As it was originally designed, Thorncliffe Park continues to be largely a community of renters. 88.9% of Thorncliffe Park households rent, significantly higher than the 47.2% Toronto average. With relatively large household sizes and aging apartment buildings, 42.1% of the housing is considered unsuitable, 12.4% is considered inadequate, and 50.1% is considered unaffordable.
With the Provincial Government’s announcement in April 2019 that Metrolinx will build a new rapid transit line, called the Ontario Line, between Thorncliffe Park and downtown Toronto by 2027, The Neighbourhood Organization (TNO) proposes to refresh Thorncliffe Park’s original master plan for 21st century living.
TNO led public consultations about the Ontario Line in Thorncliffe Park in October 2019, which included a town hall and an online survey. While support for new transit opportunities was high, 82%, residents demonstrated through their input that they want to actively participate in planning the future of their community. Their questions included:
- How will elevated trains impact community cohesion? Will it geographically split the neighbourhood? Will it increase noise inside residents’ homes? Will it increase potential for crime?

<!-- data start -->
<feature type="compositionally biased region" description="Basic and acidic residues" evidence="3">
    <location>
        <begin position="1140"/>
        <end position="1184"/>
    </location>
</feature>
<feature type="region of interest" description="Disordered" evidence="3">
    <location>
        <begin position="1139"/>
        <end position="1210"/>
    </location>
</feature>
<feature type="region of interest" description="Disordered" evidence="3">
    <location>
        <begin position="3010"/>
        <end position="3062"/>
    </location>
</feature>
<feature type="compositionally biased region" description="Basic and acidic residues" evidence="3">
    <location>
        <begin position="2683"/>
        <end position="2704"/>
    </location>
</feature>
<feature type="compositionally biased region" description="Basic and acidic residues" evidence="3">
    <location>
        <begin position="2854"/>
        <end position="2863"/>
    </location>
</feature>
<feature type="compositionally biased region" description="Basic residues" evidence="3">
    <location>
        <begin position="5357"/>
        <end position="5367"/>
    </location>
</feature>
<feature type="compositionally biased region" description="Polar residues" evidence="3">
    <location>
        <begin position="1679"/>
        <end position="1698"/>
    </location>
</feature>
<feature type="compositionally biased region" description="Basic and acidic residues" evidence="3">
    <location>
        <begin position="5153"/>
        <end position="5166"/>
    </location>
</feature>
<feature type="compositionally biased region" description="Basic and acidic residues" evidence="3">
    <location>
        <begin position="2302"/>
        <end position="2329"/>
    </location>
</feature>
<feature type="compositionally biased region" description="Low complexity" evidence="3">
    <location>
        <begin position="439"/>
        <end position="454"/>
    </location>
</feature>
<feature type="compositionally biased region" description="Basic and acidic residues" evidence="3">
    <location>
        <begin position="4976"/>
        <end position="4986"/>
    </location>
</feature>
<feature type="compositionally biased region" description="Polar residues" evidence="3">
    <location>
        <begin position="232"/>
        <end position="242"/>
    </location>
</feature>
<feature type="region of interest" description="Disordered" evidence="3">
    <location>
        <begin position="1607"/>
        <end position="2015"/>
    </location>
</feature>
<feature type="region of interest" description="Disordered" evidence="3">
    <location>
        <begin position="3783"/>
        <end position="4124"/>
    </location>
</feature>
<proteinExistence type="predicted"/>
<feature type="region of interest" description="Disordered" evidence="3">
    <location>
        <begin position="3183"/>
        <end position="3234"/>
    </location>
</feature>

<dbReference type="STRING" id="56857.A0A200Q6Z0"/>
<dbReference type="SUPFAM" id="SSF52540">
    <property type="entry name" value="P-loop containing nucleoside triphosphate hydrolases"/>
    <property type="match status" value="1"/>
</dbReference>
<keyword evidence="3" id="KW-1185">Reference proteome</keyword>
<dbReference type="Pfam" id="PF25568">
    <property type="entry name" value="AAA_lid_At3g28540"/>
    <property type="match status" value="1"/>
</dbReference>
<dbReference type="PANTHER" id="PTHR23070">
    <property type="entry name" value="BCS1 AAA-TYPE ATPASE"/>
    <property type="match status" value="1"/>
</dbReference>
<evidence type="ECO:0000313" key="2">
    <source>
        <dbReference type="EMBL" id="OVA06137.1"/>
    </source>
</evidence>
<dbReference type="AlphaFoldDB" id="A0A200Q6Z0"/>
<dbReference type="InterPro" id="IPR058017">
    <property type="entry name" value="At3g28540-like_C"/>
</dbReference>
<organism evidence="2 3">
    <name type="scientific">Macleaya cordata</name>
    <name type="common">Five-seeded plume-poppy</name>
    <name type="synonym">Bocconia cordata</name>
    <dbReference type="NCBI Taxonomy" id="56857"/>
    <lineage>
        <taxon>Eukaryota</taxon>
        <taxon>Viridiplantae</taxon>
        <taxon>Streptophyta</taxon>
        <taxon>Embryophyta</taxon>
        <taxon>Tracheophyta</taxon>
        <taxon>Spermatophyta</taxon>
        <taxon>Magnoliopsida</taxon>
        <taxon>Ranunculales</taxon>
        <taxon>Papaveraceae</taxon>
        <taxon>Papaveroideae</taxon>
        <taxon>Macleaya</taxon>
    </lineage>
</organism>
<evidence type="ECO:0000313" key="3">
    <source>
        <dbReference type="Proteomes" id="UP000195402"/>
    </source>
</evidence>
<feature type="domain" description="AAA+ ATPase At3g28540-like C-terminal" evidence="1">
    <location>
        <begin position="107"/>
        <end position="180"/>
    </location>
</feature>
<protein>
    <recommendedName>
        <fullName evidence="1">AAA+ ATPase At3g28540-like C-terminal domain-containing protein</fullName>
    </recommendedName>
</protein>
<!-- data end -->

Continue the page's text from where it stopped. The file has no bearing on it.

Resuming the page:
- What lessons can we take from the Eglinton Crosstown to prevent significant disruption to Overlea Boulevard, Thorncliffe Park’s only arterial road, during construction?
- Will the quality of education for Thorncliffe Park’s 3,000 middle school and high school students be affected if an elevated line is built in close proximity to their schools?
- Is it safe to operate a maintenance and storage facility (MSF) in a residential neighbourhood?
- Will transit-oriented redevelopment improve the community, or overwhelm it?
Image courtesy of Metrolinx
In this project, the client expects the team to design the following:
The proposed project is to re-envision and realize the Thorncliffe Park neighbourhood as a complete community by contemporary standards, respecting both its current and future residents, by identifying gaps in social and physical infrastructure and proposing a program of solutions. We would like University of Toronto students in the MUCP program to:
Develop a conceptual framework for a "healthy built environment" to serve as a guide for Thorncliffe Park's future growth and economic development that aligns with the proposed Ontario Line project.
- Develop design recommendations and approaches to improve existing open spaces in the Thorncliffe Park neighbourhood (RV Burgess Park, Leaside Park, side and front of 79 Thorncliffe Park, front and back left of 75, front left of 53 Thorncliffe Park, front right of 49 Thorncliffe Park, front of 47 Thorncliffe Park, front of 43 Thorncliffe Park, East York Town Centre Mall parking lot, walkway from Leaside Park to Thorncliffe Park)
- Consider how to make these open spaces more usable, safer, greener, with improved pedestrian connections
- Include one outreach component to promote the design recommendation (ex: report, pamphlet, multimedia campaign, social media, etc.)
NDA is required for this project